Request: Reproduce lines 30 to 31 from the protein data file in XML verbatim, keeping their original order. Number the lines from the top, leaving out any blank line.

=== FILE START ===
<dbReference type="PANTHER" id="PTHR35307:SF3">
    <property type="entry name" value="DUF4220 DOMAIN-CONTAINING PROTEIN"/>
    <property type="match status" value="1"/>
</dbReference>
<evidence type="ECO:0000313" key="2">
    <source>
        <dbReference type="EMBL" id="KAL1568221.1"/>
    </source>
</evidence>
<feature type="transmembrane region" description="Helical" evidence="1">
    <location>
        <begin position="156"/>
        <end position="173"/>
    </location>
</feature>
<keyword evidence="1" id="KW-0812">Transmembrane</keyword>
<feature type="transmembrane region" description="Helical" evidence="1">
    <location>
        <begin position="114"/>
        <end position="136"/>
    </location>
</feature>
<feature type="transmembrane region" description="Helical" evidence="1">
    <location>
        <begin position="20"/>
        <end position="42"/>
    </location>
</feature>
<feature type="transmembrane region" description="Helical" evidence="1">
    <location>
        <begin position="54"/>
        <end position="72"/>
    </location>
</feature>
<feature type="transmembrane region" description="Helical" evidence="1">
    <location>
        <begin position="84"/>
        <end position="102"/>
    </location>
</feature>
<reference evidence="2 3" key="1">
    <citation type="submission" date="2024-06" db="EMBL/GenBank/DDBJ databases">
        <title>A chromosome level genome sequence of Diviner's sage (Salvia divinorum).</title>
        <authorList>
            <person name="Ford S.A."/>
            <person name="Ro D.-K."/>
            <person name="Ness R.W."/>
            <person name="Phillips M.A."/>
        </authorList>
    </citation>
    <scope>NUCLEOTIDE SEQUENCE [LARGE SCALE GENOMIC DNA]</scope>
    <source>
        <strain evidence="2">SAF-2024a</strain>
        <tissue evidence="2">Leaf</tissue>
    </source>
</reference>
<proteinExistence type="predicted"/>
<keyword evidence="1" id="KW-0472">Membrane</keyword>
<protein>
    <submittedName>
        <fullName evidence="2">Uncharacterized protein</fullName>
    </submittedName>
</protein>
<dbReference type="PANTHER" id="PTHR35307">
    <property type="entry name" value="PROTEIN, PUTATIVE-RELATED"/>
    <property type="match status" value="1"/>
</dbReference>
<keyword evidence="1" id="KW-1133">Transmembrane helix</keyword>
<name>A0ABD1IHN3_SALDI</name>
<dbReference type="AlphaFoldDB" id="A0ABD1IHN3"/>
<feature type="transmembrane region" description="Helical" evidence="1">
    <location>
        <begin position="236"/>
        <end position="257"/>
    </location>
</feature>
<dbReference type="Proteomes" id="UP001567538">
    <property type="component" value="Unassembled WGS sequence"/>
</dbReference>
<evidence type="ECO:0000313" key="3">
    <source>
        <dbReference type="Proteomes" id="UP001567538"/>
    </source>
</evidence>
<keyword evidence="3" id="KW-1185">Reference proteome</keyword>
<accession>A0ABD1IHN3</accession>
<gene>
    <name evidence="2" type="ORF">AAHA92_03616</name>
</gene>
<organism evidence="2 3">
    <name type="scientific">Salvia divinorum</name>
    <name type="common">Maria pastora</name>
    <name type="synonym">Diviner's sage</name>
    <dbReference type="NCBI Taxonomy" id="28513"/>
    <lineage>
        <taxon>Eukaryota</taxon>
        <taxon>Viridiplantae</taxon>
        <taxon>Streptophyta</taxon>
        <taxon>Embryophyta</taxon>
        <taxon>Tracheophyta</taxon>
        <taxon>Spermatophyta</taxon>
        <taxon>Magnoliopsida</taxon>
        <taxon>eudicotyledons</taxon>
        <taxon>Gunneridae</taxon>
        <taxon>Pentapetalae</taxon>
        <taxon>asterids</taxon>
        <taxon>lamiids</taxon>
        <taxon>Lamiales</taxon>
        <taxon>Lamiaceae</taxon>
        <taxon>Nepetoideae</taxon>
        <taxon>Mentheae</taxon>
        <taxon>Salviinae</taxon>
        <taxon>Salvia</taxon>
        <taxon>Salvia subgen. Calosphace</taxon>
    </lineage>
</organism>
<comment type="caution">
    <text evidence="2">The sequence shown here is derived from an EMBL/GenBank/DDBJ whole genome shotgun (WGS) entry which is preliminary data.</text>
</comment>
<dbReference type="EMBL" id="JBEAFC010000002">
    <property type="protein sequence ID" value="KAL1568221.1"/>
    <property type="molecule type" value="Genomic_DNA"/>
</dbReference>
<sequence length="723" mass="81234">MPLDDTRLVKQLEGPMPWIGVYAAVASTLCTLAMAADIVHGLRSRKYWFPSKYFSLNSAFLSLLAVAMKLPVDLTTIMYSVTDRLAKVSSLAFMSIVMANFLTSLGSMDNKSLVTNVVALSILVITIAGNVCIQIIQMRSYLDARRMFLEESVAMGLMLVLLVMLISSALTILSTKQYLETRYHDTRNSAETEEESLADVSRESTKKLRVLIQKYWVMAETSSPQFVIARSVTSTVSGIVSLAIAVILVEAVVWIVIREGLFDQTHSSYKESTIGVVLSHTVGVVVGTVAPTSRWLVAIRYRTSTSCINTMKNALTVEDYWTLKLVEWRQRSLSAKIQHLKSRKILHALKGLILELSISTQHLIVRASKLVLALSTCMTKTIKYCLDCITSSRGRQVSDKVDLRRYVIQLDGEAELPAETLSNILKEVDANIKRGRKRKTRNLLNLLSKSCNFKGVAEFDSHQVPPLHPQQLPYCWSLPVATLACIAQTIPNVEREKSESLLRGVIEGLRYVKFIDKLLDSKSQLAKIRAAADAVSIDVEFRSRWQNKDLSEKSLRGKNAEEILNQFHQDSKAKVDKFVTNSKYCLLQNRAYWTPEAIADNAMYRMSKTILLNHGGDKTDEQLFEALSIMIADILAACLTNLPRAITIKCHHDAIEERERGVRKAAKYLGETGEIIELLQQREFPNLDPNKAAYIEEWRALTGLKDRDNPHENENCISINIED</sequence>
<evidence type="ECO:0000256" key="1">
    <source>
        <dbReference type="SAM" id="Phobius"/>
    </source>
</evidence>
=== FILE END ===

    <location>
        <begin position="54"/>